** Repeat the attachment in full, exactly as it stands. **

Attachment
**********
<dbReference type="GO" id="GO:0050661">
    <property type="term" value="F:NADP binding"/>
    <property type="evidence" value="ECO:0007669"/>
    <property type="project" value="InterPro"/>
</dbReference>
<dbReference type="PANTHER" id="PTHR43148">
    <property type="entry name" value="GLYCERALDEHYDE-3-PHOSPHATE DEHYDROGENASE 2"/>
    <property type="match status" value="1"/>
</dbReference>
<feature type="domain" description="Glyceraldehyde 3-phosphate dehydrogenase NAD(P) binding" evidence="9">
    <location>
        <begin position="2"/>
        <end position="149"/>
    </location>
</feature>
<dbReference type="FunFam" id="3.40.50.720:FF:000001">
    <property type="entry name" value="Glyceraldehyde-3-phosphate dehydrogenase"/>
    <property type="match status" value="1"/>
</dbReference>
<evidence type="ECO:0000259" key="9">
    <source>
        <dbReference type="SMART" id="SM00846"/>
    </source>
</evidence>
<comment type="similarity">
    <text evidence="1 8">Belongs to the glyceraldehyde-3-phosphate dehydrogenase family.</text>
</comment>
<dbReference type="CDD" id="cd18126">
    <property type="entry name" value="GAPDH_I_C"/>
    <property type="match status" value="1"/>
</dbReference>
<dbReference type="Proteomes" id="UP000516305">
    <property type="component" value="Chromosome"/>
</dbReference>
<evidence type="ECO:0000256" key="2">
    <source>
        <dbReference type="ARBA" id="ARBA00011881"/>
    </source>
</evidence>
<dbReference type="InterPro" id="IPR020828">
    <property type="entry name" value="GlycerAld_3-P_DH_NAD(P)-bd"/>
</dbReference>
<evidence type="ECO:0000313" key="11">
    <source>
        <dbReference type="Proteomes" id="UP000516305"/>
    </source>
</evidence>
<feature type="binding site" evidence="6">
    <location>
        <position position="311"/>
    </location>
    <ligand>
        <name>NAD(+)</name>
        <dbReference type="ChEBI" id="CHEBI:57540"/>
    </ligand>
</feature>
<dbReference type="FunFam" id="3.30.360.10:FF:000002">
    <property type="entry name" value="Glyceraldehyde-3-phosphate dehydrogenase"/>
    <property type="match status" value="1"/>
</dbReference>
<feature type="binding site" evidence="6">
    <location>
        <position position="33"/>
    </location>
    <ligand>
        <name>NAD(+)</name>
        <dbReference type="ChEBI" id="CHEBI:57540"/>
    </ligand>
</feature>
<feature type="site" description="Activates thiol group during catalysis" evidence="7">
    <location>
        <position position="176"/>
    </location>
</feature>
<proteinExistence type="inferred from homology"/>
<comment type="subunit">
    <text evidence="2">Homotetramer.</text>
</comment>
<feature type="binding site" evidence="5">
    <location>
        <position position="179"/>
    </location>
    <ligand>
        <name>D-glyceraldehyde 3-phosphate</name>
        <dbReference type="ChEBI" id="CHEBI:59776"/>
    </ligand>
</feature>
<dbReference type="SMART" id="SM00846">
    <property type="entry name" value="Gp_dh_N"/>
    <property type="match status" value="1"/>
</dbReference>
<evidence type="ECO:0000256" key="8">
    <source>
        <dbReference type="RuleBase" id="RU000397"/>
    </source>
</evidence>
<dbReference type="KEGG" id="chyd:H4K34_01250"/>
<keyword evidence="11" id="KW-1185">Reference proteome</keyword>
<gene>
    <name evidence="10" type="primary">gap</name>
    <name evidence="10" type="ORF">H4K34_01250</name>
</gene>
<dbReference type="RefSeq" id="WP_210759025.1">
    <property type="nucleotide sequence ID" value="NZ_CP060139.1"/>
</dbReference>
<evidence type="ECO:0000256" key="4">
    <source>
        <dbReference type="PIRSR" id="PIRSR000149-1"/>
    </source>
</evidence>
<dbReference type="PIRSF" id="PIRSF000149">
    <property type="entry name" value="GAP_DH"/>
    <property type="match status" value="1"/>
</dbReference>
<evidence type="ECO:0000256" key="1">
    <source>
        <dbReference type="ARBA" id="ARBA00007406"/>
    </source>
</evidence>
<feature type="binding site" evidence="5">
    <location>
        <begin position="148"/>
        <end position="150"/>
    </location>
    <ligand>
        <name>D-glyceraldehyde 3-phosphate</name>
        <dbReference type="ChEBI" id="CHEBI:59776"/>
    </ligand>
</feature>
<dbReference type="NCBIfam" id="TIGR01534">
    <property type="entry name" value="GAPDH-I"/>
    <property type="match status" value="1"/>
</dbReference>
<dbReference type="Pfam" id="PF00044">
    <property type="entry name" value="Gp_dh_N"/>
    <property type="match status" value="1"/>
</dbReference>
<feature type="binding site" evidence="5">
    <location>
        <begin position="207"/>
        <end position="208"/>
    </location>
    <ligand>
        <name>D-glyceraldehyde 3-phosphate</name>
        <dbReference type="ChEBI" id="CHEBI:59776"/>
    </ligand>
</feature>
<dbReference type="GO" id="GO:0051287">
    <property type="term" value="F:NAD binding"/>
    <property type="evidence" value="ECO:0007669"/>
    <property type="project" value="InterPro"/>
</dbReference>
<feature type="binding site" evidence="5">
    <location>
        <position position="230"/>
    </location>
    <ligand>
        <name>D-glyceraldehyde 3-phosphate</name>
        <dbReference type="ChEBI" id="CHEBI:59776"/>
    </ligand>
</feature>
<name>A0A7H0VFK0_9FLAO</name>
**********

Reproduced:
<dbReference type="GO" id="GO:0050661">
    <property type="term" value="F:NADP binding"/>
    <property type="evidence" value="ECO:0007669"/>
    <property type="project" value="InterPro"/>
</dbReference>
<dbReference type="PANTHER" id="PTHR43148">
    <property type="entry name" value="GLYCERALDEHYDE-3-PHOSPHATE DEHYDROGENASE 2"/>
    <property type="match status" value="1"/>
</dbReference>
<feature type="domain" description="Glyceraldehyde 3-phosphate dehydrogenase NAD(P) binding" evidence="9">
    <location>
        <begin position="2"/>
        <end position="149"/>
    </location>
</feature>
<dbReference type="FunFam" id="3.40.50.720:FF:000001">
    <property type="entry name" value="Glyceraldehyde-3-phosphate dehydrogenase"/>
    <property type="match status" value="1"/>
</dbReference>
<evidence type="ECO:0000259" key="9">
    <source>
        <dbReference type="SMART" id="SM00846"/>
    </source>
</evidence>
<comment type="similarity">
    <text evidence="1 8">Belongs to the glyceraldehyde-3-phosphate dehydrogenase family.</text>
</comment>
<dbReference type="CDD" id="cd18126">
    <property type="entry name" value="GAPDH_I_C"/>
    <property type="match status" value="1"/>
</dbReference>
<dbReference type="Proteomes" id="UP000516305">
    <property type="component" value="Chromosome"/>
</dbReference>
<evidence type="ECO:0000256" key="2">
    <source>
        <dbReference type="ARBA" id="ARBA00011881"/>
    </source>
</evidence>
<dbReference type="InterPro" id="IPR020828">
    <property type="entry name" value="GlycerAld_3-P_DH_NAD(P)-bd"/>
</dbReference>
<evidence type="ECO:0000313" key="11">
    <source>
        <dbReference type="Proteomes" id="UP000516305"/>
    </source>
</evidence>
<feature type="binding site" evidence="6">
    <location>
        <position position="311"/>
    </location>
    <ligand>
        <name>NAD(+)</name>
        <dbReference type="ChEBI" id="CHEBI:57540"/>
    </ligand>
</feature>
<dbReference type="FunFam" id="3.30.360.10:FF:000002">
    <property type="entry name" value="Glyceraldehyde-3-phosphate dehydrogenase"/>
    <property type="match status" value="1"/>
</dbReference>
<feature type="binding site" evidence="6">
    <location>
        <position position="33"/>
    </location>
    <ligand>
        <name>NAD(+)</name>
        <dbReference type="ChEBI" id="CHEBI:57540"/>
    </ligand>
</feature>
<feature type="site" description="Activates thiol group during catalysis" evidence="7">
    <location>
        <position position="176"/>
    </location>
</feature>
<proteinExistence type="inferred from homology"/>
<comment type="subunit">
    <text evidence="2">Homotetramer.</text>
</comment>
<feature type="binding site" evidence="5">
    <location>
        <position position="179"/>
    </location>
    <ligand>
        <name>D-glyceraldehyde 3-phosphate</name>
        <dbReference type="ChEBI" id="CHEBI:59776"/>
    </ligand>
</feature>
<dbReference type="SMART" id="SM00846">
    <property type="entry name" value="Gp_dh_N"/>
    <property type="match status" value="1"/>
</dbReference>
<evidence type="ECO:0000256" key="8">
    <source>
        <dbReference type="RuleBase" id="RU000397"/>
    </source>
</evidence>
<dbReference type="KEGG" id="chyd:H4K34_01250"/>
<keyword evidence="11" id="KW-1185">Reference proteome</keyword>
<gene>
    <name evidence="10" type="primary">gap</name>
    <name evidence="10" type="ORF">H4K34_01250</name>
</gene>
<dbReference type="RefSeq" id="WP_210759025.1">
    <property type="nucleotide sequence ID" value="NZ_CP060139.1"/>
</dbReference>
<evidence type="ECO:0000256" key="4">
    <source>
        <dbReference type="PIRSR" id="PIRSR000149-1"/>
    </source>
</evidence>
<dbReference type="PIRSF" id="PIRSF000149">
    <property type="entry name" value="GAP_DH"/>
    <property type="match status" value="1"/>
</dbReference>
<evidence type="ECO:0000256" key="1">
    <source>
        <dbReference type="ARBA" id="ARBA00007406"/>
    </source>
</evidence>
<feature type="binding site" evidence="5">
    <location>
        <begin position="148"/>
        <end position="150"/>
    </location>
    <ligand>
        <name>D-glyceraldehyde 3-phosphate</name>
        <dbReference type="ChEBI" id="CHEBI:59776"/>
    </ligand>
</feature>
<dbReference type="NCBIfam" id="TIGR01534">
    <property type="entry name" value="GAPDH-I"/>
    <property type="match status" value="1"/>
</dbReference>
<dbReference type="Pfam" id="PF00044">
    <property type="entry name" value="Gp_dh_N"/>
    <property type="match status" value="1"/>
</dbReference>
<feature type="binding site" evidence="5">
    <location>
        <begin position="207"/>
        <end position="208"/>
    </location>
    <ligand>
        <name>D-glyceraldehyde 3-phosphate</name>
        <dbReference type="ChEBI" id="CHEBI:59776"/>
    </ligand>
</feature>
<dbReference type="GO" id="GO:0051287">
    <property type="term" value="F:NAD binding"/>
    <property type="evidence" value="ECO:0007669"/>
    <property type="project" value="InterPro"/>
</dbReference>
<feature type="binding site" evidence="5">
    <location>
        <position position="230"/>
    </location>
    <ligand>
        <name>D-glyceraldehyde 3-phosphate</name>
        <dbReference type="ChEBI" id="CHEBI:59776"/>
    </ligand>
</feature>
<name>A0A7H0VFK0_9FLAO</name>